By Laurens Grainger
Not in the bedroom.
Nor the sofa.
Nor the shower.
Nor the studio.
Nor in a crowded place.
But sometimes, it happens around my mate’s house.
Or when I’m outside.
Or just after I’ve had a bacon sandwich.
I guess I haven’t yet nailed down that one place where I’m at my most creative – where I think of my best ideas. Whenever I have a good creative session somewhere, I try and revisit that same place the next day and I fall flat on my face.
There’s nothing more frustrating than when you have a creative session and you come up with nothing. You’re a fraud. A ball bag. A waste of space who really shouldn’t have been allowed to come to SCA.
When you have a session like that, you then feel like you have to squeeze out every drop of productivity from the next few sessions. Then you get frustrated. Then you come up with worse ideas than before (or no ideas whatsoever.) Then you’re in the ‘fraud cycle.’
I’ve come to the realisation that taking ‘brainstorming’ too seriously and getting frustrated that not every session results in a D&Ad winning idea is completely the wrong approach.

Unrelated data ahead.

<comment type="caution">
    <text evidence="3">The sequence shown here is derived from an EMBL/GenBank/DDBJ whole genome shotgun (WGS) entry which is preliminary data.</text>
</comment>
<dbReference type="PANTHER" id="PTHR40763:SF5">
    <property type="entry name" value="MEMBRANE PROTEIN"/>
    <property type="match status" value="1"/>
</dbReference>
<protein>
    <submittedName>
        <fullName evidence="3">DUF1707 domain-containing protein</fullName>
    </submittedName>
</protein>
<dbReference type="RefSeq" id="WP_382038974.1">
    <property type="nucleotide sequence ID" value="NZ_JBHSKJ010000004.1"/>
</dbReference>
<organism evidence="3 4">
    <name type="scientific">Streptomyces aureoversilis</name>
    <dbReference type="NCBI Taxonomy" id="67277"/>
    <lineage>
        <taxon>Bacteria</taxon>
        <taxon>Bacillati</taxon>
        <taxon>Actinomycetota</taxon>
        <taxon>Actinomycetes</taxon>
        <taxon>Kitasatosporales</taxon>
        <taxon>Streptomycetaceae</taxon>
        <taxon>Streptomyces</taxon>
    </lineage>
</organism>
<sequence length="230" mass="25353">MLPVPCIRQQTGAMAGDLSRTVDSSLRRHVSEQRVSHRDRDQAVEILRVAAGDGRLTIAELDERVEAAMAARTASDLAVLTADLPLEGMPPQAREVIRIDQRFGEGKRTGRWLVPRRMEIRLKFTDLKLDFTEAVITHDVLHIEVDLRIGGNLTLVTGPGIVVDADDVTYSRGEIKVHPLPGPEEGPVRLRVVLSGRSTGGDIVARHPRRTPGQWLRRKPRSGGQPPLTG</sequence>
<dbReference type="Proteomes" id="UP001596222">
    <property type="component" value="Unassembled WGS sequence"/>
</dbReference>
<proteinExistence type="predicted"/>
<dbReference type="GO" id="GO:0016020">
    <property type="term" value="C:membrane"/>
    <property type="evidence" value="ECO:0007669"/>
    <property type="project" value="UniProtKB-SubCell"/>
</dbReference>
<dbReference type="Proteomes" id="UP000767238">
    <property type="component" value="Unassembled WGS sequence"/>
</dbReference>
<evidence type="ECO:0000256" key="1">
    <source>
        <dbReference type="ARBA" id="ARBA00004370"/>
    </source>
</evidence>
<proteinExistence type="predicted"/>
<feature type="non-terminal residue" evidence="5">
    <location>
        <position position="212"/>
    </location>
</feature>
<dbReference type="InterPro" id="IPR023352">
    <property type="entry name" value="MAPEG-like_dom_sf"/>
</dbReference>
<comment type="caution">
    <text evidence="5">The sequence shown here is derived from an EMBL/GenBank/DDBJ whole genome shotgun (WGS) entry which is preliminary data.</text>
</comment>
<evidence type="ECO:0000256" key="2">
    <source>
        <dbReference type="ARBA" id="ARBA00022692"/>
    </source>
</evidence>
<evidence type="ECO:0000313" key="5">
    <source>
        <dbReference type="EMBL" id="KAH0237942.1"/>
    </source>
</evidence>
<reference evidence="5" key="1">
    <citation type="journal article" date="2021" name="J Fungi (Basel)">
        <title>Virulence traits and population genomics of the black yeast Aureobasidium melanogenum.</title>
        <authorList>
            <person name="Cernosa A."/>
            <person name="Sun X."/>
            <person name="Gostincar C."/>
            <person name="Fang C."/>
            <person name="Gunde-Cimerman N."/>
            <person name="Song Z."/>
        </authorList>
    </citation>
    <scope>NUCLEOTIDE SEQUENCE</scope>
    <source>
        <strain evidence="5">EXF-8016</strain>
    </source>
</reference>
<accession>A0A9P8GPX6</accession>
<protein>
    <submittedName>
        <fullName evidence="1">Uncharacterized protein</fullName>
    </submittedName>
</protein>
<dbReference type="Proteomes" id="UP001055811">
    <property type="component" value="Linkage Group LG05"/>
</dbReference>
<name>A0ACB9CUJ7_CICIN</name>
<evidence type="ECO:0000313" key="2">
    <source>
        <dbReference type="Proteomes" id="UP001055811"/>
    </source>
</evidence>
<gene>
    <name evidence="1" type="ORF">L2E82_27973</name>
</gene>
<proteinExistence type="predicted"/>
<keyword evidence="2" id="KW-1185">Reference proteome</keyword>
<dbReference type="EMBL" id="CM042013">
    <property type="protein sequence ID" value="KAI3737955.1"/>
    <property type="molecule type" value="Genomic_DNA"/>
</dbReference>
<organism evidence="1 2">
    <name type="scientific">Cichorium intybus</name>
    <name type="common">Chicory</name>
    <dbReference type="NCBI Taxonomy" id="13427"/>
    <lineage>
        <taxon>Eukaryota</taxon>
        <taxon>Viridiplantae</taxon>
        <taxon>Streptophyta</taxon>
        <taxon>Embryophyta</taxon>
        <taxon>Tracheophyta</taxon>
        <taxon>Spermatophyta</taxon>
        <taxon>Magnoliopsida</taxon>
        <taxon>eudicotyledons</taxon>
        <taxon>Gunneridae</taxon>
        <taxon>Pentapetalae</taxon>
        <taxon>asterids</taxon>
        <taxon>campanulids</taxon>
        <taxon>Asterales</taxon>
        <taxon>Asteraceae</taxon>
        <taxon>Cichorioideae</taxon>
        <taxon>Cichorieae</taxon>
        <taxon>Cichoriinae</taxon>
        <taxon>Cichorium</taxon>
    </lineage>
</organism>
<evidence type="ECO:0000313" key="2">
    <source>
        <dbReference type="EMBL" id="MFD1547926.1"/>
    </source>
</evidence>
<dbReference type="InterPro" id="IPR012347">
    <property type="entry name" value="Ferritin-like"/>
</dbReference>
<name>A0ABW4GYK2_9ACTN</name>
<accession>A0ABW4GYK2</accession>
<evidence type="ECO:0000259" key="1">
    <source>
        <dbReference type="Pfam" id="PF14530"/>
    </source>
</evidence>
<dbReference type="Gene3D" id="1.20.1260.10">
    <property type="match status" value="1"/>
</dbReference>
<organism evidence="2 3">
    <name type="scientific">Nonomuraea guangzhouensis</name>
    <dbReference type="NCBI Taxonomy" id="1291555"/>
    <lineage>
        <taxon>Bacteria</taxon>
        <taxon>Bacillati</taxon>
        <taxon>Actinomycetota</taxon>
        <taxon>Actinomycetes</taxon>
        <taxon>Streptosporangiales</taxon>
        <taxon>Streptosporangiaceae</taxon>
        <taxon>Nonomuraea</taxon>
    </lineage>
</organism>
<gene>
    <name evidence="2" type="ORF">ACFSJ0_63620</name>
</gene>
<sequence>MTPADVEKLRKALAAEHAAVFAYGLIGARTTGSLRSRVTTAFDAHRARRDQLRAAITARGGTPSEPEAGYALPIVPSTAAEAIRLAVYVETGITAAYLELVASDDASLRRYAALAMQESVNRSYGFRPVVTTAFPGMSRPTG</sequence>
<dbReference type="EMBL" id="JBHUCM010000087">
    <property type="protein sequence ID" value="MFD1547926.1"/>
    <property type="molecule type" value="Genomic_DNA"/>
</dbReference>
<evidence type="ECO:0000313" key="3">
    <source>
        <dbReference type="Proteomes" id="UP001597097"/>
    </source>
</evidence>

I quit my previous job because I didn’t enjoy it. I applied to SCA because I thought I’d love a career as a ‘creative’ (such a wanky job title), so why don’t I try to enjoy it more?
It just so happens that I’m at my happiest when I’m in a care-free childish state and that my best ideas come when I’m in a care-free childish state.
So, yeh – why on earth should I (or anyone else) bother to take this course so seriously?
Because we want it so bad.
But having that single minded focus 24/7 doesn’t lead to good results (at least, not for me.)
I’ve found that when it comes to thinking up ideas – the more I force it, the worse it gets (same for sitting on the toilet as well as thinking up ideas.)
I’m not saying that our portfolios will be better off if we take the rest of the term off. Noooo.
What I am saying is that we should know when to graft (research, executing ideas) but also know when to switch off and invite the silly side of you to the party.
1. It’s funnier than the normal you.
2. It most probably has better ideas than the normal you.